Latest Japan Aerospace Exploration Agency Stories
The Japanese Hayabusa spacecraft returned to Earth on Sunday, landing in the remote Australian outback.
The space and astronomy worlds have June 13 circled on the calendar.
PALMDALE, Calif., June 9 /PRNewswire-USNewswire/ -- A group of astronomers from NASA, the Japan Aerospace Exploration Agency (JAXA) and other organizations are flying to the other side of the world for a front row seat and a rare opportunity to study a spacecraft's targeted fiery descent through Earth's atmosphere. (Logo: http://photos.prnewswire.com/prnh/20081007/38461LOGO) A Douglas DC-8 airborne laboratory departed yesterday evening from NASA's Dryden Aircraft Operations Facility at...
A planeload of scientists and specialized instruments aboard NASA's DC-8 flying laboratory is scheduled to depart NASAâ€™s Dryden Aircraft Operations Facility at Palmdale, Calif, for Australia Tuesday evening, June 8, to catch a glimpse of the fiery return of a Japanese spacecraft to Earth on June 13.
Japanese asteroid probe Hayabusa has now been placed on course to land in Australia for its return to Earth.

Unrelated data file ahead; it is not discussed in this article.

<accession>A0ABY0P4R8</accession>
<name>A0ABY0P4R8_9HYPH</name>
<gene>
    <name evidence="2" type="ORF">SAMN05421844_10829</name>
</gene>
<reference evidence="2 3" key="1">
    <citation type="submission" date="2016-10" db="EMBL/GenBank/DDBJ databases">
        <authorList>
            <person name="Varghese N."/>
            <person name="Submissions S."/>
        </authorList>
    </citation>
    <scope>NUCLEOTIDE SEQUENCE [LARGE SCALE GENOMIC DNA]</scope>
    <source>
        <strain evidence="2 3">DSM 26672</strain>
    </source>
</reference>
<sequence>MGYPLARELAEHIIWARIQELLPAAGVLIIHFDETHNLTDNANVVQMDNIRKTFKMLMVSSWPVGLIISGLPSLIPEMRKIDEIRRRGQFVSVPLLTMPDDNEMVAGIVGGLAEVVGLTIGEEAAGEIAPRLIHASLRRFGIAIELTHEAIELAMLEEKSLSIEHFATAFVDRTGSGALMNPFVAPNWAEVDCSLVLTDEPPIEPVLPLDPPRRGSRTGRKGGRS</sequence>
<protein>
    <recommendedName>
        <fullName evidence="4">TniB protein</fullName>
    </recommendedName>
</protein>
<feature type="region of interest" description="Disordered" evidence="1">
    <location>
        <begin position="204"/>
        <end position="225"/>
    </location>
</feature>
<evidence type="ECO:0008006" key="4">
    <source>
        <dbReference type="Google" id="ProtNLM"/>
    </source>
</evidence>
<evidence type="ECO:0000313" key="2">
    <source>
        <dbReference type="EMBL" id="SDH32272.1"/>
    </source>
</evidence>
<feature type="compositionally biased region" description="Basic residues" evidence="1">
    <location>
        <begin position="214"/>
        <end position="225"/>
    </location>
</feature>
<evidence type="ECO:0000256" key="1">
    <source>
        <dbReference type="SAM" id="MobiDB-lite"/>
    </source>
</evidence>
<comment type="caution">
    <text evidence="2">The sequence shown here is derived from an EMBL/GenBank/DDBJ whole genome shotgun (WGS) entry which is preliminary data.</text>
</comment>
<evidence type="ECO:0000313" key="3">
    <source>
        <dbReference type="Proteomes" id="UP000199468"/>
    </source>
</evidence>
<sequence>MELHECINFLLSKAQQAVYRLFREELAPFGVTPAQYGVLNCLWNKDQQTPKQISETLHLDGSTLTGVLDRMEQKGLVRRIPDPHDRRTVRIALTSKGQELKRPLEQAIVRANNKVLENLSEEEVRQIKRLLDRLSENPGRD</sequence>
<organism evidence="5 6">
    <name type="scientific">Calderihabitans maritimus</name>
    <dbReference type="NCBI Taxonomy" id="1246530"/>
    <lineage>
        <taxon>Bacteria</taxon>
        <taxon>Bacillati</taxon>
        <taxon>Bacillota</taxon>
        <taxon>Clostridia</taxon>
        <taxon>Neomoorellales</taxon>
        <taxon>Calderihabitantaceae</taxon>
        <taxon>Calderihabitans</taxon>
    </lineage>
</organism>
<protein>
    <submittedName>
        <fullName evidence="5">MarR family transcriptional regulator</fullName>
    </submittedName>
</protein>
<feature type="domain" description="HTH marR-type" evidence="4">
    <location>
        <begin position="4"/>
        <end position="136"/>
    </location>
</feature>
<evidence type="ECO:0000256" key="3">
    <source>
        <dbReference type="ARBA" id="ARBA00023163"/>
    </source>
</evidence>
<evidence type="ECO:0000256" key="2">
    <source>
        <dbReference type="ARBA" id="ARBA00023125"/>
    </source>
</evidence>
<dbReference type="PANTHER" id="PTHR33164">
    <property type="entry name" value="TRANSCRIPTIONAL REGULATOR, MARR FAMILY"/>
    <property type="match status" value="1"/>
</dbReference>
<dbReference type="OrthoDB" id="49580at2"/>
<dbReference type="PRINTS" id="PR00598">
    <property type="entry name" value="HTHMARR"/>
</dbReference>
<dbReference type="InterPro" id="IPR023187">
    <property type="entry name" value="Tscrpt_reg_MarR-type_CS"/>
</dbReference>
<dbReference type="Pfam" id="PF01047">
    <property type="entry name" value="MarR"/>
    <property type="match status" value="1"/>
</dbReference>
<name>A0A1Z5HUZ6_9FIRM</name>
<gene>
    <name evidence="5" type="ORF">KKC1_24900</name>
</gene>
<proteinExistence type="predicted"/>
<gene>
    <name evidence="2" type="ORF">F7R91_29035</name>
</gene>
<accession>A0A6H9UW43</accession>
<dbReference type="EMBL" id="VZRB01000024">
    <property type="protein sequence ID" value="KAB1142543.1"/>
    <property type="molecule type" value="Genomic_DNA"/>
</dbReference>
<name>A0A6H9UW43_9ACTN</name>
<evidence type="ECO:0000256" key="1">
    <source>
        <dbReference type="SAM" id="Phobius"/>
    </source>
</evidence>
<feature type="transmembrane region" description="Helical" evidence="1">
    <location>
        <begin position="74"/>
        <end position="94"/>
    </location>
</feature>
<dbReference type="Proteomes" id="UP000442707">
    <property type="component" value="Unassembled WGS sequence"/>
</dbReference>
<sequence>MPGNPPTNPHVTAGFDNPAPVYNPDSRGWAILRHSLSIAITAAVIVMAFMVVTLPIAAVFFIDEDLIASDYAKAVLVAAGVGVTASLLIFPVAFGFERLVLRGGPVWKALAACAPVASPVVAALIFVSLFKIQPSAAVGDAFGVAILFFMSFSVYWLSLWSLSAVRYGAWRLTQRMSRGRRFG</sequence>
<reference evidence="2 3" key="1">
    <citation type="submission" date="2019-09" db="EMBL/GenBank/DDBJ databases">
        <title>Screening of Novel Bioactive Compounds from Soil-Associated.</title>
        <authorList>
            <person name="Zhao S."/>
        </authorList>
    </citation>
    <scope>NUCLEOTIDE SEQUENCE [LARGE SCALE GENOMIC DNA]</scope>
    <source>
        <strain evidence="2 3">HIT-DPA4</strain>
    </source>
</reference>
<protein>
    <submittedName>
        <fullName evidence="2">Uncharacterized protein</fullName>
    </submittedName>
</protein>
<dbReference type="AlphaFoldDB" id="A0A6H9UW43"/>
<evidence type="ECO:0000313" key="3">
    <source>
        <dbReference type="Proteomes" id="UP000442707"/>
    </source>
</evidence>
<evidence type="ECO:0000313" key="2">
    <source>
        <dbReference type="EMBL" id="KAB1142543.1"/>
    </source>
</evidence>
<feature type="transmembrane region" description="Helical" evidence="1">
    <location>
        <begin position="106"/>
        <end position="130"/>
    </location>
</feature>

The Hayabusa Japanese spacecraft, which is designed to return samples from an asteroid back to Earth, has completed an important step on its journey back.
Japan successfully launched its Venus probe and a kite-shaped â€œspace yachtâ€ early Friday for a two-year mission to study the planet Venus and its climate.
Japanese officials said on Tuesday that they have postponed the launch of a rocket set to carry an experimental "space yacht" propelled by solar particles.
The Japanese are about to launch a mission to Venus to study the planetâ€™s weather and to search for signs of lightning and active volcanoes, and will also deploy a number of other experiments.
The Japan Aerospace Exploration Agency (JAXA) has announced plans to launch a solar-powered 'space yacht'--the first of its kind.
- An armed gangster.
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